John Hogan’s interview with Toon Books publisher and New Yorker art editor Françoise Mouly moves away from easy-reader comics for a while to discuss the larger question of how that literary magazine views children’s books:
I had a conversation with a colleague at the New Yorker where I was pushing and saying how come we don’t review more children’s books and more children’s literature? The only thing I can get the New Yorker to do is a yearly paper on it, but not on a regular basis. We don’t do book reviews in general, but still, we do mention books.(I plan to discuss whether all children’s literature is genre literature in my workshop on what it means to write within genres at the SCBWI New England conference in May. But I think genres are defined by readership expectations, not limitations. And I suspect that authors who don’t write with the thought of communicating to their readers don’t get published by major presses or magazines. But back to Mouly.)
And my colleague was bluntly saying, “Well, it’s because children’s books are not real literature.”
I said, “Oh, okay. Explain that.” And he did.
He said, “Well, they are geared for a specific audience, and in literature, the author writes for himself, doesn’t have a specific audience in mind. But by definition, for children, you have to know who you are writing for and you have to take into account the limitations of your reader, and that makes it genre literature, not true literature.”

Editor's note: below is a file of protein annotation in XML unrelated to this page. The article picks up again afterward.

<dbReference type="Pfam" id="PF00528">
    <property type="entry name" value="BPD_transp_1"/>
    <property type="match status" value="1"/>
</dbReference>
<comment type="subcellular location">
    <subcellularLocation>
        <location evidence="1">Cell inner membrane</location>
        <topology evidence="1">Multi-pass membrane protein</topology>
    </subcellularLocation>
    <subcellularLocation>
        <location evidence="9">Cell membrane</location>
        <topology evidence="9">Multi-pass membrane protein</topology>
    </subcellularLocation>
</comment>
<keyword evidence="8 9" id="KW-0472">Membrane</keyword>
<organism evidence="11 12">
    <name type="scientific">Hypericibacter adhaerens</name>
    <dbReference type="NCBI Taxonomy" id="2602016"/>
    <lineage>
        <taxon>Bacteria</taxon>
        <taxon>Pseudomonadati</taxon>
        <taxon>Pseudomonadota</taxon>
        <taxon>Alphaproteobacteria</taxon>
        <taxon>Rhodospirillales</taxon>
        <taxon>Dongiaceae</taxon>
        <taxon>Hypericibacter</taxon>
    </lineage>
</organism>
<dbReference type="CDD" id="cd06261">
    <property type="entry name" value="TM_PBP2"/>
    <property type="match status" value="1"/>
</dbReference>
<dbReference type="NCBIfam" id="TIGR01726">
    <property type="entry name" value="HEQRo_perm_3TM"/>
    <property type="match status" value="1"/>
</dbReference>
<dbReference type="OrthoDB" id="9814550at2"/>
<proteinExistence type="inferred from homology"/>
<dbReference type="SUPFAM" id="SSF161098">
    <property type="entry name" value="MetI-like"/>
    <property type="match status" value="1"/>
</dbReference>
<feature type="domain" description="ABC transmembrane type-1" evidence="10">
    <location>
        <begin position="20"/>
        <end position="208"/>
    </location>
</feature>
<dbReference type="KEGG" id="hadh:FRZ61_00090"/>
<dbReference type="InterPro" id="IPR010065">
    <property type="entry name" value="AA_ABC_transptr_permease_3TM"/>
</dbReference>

Now that’s interesting. To him, that’s obvious. To me, that made me realize even though it’s true we were specifically as editors trying to help the author come up with his or her best version of his strip, not worrying whether people would like it or how complex it might be, and that’s true for the New Yorker as well.Mouly has further interesting things to say about Jeff Smith’s Bone and Spiegelman’s Maus as unintended literature for young people, what defines a classic, and why major publishing corporations shy away from establishing new types of books.
When you work for kids, especially the Toon books, for example, you have to take into account the reading level, not just the age, but the vocabulary, and we work within those limitations. I even had a conversation with my husband [Art Spiegelman], who wasn’t at first that interested in having to do something for kids because of those limitations. It’s only when he did it that he realized it’s akin to doing formal poetry. You have a set of limitations; you can only do your sonnet with so many beats—but then within that there is room for art.